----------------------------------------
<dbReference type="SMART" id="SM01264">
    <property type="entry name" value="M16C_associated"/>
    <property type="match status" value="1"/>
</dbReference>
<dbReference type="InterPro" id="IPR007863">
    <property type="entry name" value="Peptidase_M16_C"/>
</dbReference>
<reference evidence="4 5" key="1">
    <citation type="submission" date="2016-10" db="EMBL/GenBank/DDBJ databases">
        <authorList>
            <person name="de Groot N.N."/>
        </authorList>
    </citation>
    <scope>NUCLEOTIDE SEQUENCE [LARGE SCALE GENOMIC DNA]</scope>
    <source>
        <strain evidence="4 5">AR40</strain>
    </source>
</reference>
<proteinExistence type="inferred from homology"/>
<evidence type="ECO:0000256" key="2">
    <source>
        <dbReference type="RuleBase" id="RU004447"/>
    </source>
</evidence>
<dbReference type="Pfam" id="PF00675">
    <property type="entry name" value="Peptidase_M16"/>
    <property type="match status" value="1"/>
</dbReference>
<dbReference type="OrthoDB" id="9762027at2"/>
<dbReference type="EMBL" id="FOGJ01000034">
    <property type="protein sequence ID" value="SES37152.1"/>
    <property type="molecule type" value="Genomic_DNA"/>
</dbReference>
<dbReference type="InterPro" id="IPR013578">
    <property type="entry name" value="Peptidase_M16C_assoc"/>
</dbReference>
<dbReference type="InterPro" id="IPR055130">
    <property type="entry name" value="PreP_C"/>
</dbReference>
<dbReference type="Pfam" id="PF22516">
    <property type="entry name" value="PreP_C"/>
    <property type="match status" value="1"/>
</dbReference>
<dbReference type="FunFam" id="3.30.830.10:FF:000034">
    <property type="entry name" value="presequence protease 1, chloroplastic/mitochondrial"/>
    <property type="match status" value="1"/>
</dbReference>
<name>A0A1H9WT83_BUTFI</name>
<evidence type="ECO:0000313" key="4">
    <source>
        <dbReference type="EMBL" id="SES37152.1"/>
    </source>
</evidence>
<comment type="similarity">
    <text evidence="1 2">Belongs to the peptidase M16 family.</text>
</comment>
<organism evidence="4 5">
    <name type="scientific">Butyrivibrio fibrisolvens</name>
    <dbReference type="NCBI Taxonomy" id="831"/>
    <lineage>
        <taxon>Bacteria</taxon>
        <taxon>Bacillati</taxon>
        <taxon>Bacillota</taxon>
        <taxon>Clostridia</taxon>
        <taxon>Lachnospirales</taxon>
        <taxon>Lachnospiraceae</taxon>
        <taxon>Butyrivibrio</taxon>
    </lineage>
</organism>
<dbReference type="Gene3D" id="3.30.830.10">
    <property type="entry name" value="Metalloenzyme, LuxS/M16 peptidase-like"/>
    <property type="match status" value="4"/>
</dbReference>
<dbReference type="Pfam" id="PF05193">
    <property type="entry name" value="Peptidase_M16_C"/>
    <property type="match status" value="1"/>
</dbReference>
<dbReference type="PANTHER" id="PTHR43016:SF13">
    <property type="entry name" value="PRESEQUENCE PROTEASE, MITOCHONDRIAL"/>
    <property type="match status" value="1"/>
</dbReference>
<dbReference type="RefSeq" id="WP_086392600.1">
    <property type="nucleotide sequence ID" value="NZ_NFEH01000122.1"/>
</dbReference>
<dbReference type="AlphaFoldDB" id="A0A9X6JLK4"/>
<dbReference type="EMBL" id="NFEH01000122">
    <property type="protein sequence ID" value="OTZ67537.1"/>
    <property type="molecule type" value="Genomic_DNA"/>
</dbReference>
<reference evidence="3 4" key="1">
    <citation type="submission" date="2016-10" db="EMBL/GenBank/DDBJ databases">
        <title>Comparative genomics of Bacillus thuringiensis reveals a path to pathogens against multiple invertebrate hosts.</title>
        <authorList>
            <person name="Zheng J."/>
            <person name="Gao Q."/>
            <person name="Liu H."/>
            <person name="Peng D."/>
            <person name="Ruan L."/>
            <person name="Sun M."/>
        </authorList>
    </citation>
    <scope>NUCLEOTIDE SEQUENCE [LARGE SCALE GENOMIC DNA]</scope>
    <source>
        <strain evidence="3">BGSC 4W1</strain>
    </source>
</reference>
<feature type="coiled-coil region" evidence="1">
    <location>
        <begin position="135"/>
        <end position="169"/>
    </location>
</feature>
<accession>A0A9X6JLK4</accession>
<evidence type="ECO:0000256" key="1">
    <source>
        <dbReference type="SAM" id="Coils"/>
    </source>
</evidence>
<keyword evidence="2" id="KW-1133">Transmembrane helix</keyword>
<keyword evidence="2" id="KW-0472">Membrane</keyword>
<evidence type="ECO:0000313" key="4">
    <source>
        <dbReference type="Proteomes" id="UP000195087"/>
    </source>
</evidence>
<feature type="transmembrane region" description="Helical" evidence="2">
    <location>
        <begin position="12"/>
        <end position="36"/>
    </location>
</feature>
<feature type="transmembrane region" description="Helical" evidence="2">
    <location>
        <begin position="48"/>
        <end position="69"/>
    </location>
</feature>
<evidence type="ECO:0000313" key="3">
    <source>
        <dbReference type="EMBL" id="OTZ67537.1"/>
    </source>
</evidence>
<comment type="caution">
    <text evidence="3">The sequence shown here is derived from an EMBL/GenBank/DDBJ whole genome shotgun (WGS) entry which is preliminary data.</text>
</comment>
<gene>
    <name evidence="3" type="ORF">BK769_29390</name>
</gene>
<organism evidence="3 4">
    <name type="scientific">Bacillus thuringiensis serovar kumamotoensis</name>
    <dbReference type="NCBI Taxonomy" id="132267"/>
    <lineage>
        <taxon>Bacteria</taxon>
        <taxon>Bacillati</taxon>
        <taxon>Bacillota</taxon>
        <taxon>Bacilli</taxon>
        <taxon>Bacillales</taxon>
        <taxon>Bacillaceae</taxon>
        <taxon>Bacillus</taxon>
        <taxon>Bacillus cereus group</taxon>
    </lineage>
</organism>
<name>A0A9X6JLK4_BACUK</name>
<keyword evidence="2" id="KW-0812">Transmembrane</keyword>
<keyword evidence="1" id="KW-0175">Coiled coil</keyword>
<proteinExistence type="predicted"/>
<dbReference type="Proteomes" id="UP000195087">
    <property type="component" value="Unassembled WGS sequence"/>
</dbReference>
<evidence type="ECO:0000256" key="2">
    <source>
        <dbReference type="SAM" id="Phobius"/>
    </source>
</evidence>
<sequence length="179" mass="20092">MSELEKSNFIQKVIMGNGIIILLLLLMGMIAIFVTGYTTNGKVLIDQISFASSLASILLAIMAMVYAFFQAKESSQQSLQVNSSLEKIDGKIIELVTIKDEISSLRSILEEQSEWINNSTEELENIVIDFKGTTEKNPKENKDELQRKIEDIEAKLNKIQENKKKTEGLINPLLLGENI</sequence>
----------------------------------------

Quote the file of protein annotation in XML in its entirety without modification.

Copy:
<dbReference type="SMART" id="SM01264">
    <property type="entry name" value="M16C_associated"/>
    <property type="match status" value="1"/>
</dbReference>
<dbReference type="InterPro" id="IPR007863">
    <property type="entry name" value="Peptidase_M16_C"/>
</dbReference>
<reference evidence="4 5" key="1">
    <citation type="submission" date="2016-10" db="EMBL/GenBank/DDBJ databases">
        <authorList>
            <person name="de Groot N.N."/>
        </authorList>
    </citation>
    <scope>NUCLEOTIDE SEQUENCE [LARGE SCALE GENOMIC DNA]</scope>
    <source>
        <strain evidence="4 5">AR40</strain>
    </source>
</reference>
<proteinExistence type="inferred from homology"/>
<evidence type="ECO:0000256" key="2">
    <source>
        <dbReference type="RuleBase" id="RU004447"/>
    </source>
</evidence>
<dbReference type="Pfam" id="PF00675">
    <property type="entry name" value="Peptidase_M16"/>
    <property type="match status" value="1"/>
</dbReference>
<dbReference type="OrthoDB" id="9762027at2"/>
<dbReference type="EMBL" id="FOGJ01000034">
    <property type="protein sequence ID" value="SES37152.1"/>
    <property type="molecule type" value="Genomic_DNA"/>
</dbReference>
<dbReference type="InterPro" id="IPR013578">
    <property type="entry name" value="Peptidase_M16C_assoc"/>
</dbReference>
<dbReference type="InterPro" id="IPR055130">
    <property type="entry name" value="PreP_C"/>
</dbReference>
<dbReference type="Pfam" id="PF22516">
    <property type="entry name" value="PreP_C"/>
    <property type="match status" value="1"/>
</dbReference>
<dbReference type="FunFam" id="3.30.830.10:FF:000034">
    <property type="entry name" value="presequence protease 1, chloroplastic/mitochondrial"/>
    <property type="match status" value="1"/>
</dbReference>
<name>A0A1H9WT83_BUTFI</name>
<evidence type="ECO:0000313" key="4">
    <source>
        <dbReference type="EMBL" id="SES37152.1"/>
    </source>
</evidence>
<comment type="similarity">
    <text evidence="1 2">Belongs to the peptidase M16 family.</text>
</comment>
<organism evidence="4 5">
    <name type="scientific">Butyrivibrio fibrisolvens</name>
    <dbReference type="NCBI Taxonomy" id="831"/>
    <lineage>
        <taxon>Bacteria</taxon>
        <taxon>Bacillati</taxon>
        <taxon>Bacillota</taxon>
        <taxon>Clostridia</taxon>
        <taxon>Lachnospirales</taxon>
        <taxon>Lachnospiraceae</taxon>
        <taxon>Butyrivibrio</taxon>
    </lineage>
</organism>
<dbReference type="Gene3D" id="3.30.830.10">
    <property type="entry name" value="Metalloenzyme, LuxS/M16 peptidase-like"/>
    <property type="match status" value="4"/>
</dbReference>
<dbReference type="Pfam" id="PF05193">
    <property type="entry name" value="Peptidase_M16_C"/>
    <property type="match status" value="1"/>
</dbReference>
<dbReference type="PANTHER" id="PTHR43016:SF13">
    <property type="entry name" value="PRESEQUENCE PROTEASE, MITOCHONDRIAL"/>
    <property type="match status" value="1"/>
</dbReference>
<dbReference type="RefSeq" id="WP_086392600.1">
    <property type="nucleotide sequence ID" value="NZ_NFEH01000122.1"/>
</dbReference>
<dbReference type="AlphaFoldDB" id="A0A9X6JLK4"/>
<dbReference type="EMBL" id="NFEH01000122">
    <property type="protein sequence ID" value="OTZ67537.1"/>
    <property type="molecule type" value="Genomic_DNA"/>
</dbReference>
<reference evidence="3 4" key="1">
    <citation type="submission" date="2016-10" db="EMBL/GenBank/DDBJ databases">
        <title>Comparative genomics of Bacillus thuringiensis reveals a path to pathogens against multiple invertebrate hosts.</title>
        <authorList>
            <person name="Zheng J."/>
            <person name="Gao Q."/>
            <person name="Liu H."/>
            <person name="Peng D."/>
            <person name="Ruan L."/>
            <person name="Sun M."/>
        </authorList>
    </citation>
    <scope>NUCLEOTIDE SEQUENCE [LARGE SCALE GENOMIC DNA]</scope>
    <source>
        <strain evidence="3">BGSC 4W1</strain>
    </source>
</reference>
<feature type="coiled-coil region" evidence="1">
    <location>
        <begin position="135"/>
        <end position="169"/>
    </location>
</feature>
<accession>A0A9X6JLK4</accession>
<evidence type="ECO:0000256" key="1">
    <source>
        <dbReference type="SAM" id="Coils"/>
    </source>
</evidence>
<keyword evidence="2" id="KW-1133">Transmembrane helix</keyword>
<keyword evidence="2" id="KW-0472">Membrane</keyword>
<evidence type="ECO:0000313" key="4">
    <source>
        <dbReference type="Proteomes" id="UP000195087"/>
    </source>
</evidence>
<feature type="transmembrane region" description="Helical" evidence="2">
    <location>
        <begin position="12"/>
        <end position="36"/>
    </location>
</feature>
<feature type="transmembrane region" description="Helical" evidence="2">
    <location>
        <begin position="48"/>
        <end position="69"/>
    </location>
</feature>
<evidence type="ECO:0000313" key="3">
    <source>
        <dbReference type="EMBL" id="OTZ67537.1"/>
    </source>
</evidence>
<comment type="caution">
    <text evidence="3">The sequence shown here is derived from an EMBL/GenBank/DDBJ whole genome shotgun (WGS) entry which is preliminary data.</text>
</comment>
<gene>
    <name evidence="3" type="ORF">BK769_29390</name>
</gene>
<organism evidence="3 4">
    <name type="scientific">Bacillus thuringiensis serovar kumamotoensis</name>
    <dbReference type="NCBI Taxonomy" id="132267"/>
    <lineage>
        <taxon>Bacteria</taxon>
        <taxon>Bacillati</taxon>
        <taxon>Bacillota</taxon>
        <taxon>Bacilli</taxon>
        <taxon>Bacillales</taxon>
        <taxon>Bacillaceae</taxon>
        <taxon>Bacillus</taxon>
        <taxon>Bacillus cereus group</taxon>
    </lineage>
</organism>
<name>A0A9X6JLK4_BACUK</name>
<keyword evidence="2" id="KW-0812">Transmembrane</keyword>
<keyword evidence="1" id="KW-0175">Coiled coil</keyword>
<proteinExistence type="predicted"/>
<dbReference type="Proteomes" id="UP000195087">
    <property type="component" value="Unassembled WGS sequence"/>
</dbReference>
<evidence type="ECO:0000256" key="2">
    <source>
        <dbReference type="SAM" id="Phobius"/>
    </source>
</evidence>
<sequence length="179" mass="20092">MSELEKSNFIQKVIMGNGIIILLLLLMGMIAIFVTGYTTNGKVLIDQISFASSLASILLAIMAMVYAFFQAKESSQQSLQVNSSLEKIDGKIIELVTIKDEISSLRSILEEQSEWINNSTEELENIVIDFKGTTEKNPKENKDELQRKIEDIEAKLNKIQENKKKTEGLINPLLLGENI</sequence>